For all his published prose, Newt’s voting record is rather unenlightening, as it seems he missed more than half of all transportation-related votes during his last six years in office.

  • Willie Green

    There are very few corridors where ridership could justify the massive investment for High Speed Maglev travel.  The high cost of Maglev’s elevated guideway must offset high construction costs of other available alternatives.  This means that you must not only have high passenger volume, but also very difficult “terrain” to cross so that the elevated guideway is less expensive than other options. For instance, very densely developed cities where it is not feasible to obtain grade-level right-of-way or tunnel under the developed infrastructure. Maglev may also be a suitable alternative in less populous regions where rugged mountainous terrain would require prohibitive tunneling/grading/bridging for other technologies.

    The GOP has a long history of disingenuous proposals for Maglev deployment.
    When Don Young, R-Alaska, was chairman of the House Transportation Committee, he sidetracked and derailed the “finalists” of a 40-mile Maglev pilot project to prove the feasibility of Maglev technology. The two finalists were Pittsburgh (which has the difficult terrain and seasonal climate change to actually prove the technological capabilities) and Baltimore/Washington, which has passenger volume and glitz for the politically connected and  elite.) Instead, Don Young favored a sketchy scheme to build Maglev between Vegas an LA where opponents could deride it as an amusement ride for tourists.Today, the Pittsburgh proposal remains the most developed plan for construction and demonstration of the technologies capabilities.  And a route connecting Atlanta’s congested airport to Chatanooga’s underutilized airport may be the most financially justifiable.But the GOP cannot be entrusted to make these decisions responsibly.  It is apparent that they only represent Industry Special Interests who are opposed to technological development of any kind, except perhaps for defense weaponry.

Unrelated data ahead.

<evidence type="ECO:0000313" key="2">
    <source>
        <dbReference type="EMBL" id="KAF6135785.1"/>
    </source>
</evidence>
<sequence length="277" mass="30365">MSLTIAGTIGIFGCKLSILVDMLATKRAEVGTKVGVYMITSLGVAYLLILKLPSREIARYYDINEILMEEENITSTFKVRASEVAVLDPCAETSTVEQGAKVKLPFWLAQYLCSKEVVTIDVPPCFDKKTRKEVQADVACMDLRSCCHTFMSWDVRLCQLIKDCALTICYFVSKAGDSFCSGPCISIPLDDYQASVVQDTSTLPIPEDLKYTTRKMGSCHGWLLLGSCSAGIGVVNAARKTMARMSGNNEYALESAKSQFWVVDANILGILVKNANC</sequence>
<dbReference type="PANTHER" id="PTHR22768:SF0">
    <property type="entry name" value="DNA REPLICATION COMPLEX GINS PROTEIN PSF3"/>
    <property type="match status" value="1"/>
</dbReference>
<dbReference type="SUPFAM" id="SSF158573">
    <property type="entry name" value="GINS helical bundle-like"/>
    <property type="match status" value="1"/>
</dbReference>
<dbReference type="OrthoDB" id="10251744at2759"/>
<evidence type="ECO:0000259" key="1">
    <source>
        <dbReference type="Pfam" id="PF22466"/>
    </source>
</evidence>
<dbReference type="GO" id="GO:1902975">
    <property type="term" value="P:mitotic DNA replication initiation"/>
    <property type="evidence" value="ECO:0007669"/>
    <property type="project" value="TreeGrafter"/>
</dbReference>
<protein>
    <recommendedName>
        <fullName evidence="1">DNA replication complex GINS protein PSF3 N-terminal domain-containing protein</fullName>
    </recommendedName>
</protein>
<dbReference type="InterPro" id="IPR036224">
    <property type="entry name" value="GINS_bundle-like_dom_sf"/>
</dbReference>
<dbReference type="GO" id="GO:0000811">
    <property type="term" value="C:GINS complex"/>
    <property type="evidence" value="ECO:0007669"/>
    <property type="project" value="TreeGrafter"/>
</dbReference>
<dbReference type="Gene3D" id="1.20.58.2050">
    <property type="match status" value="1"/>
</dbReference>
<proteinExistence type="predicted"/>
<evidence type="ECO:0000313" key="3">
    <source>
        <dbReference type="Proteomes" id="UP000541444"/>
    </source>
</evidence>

• I think that ideas proposed by Gingrich in 2009 should not be taken as guidelines to his current beliefs. In 2009, Gingrich positioned himself as an idea person, and floated some proposals that either were outside the partisan fight (e.g. pay students who graduate high school early a lump sum) or explicitly counterproposed Democratic ideas (e.g. a tax cut stimulus). But since then, partisan lines have solidified. Rail was not a partisan issue in 2009, and is one today. The best analogy I can think of is religion: in 1994, Gingrich felt secure enough to jettison school prayer from the Contract with America; today, he rants about a secular menace.

  • Anonymous

    Last August, I rode the only regularly schedule maglev train in the world, running between downtown Shanghai and the Pudong Airport. It’s about a 20-mile trip and takes seven minutes. We reached speeds of 345 km/hr (about 215 mph). Since we would be riding “on a cushion of air” I expected the ride to be quiet and smooth. It was neither. In fact, in
    addition to being noiser than rail, the ride was rough enough for me to have to hang onto a seatback when standing. One more example of Gingrich’s endless pontificating.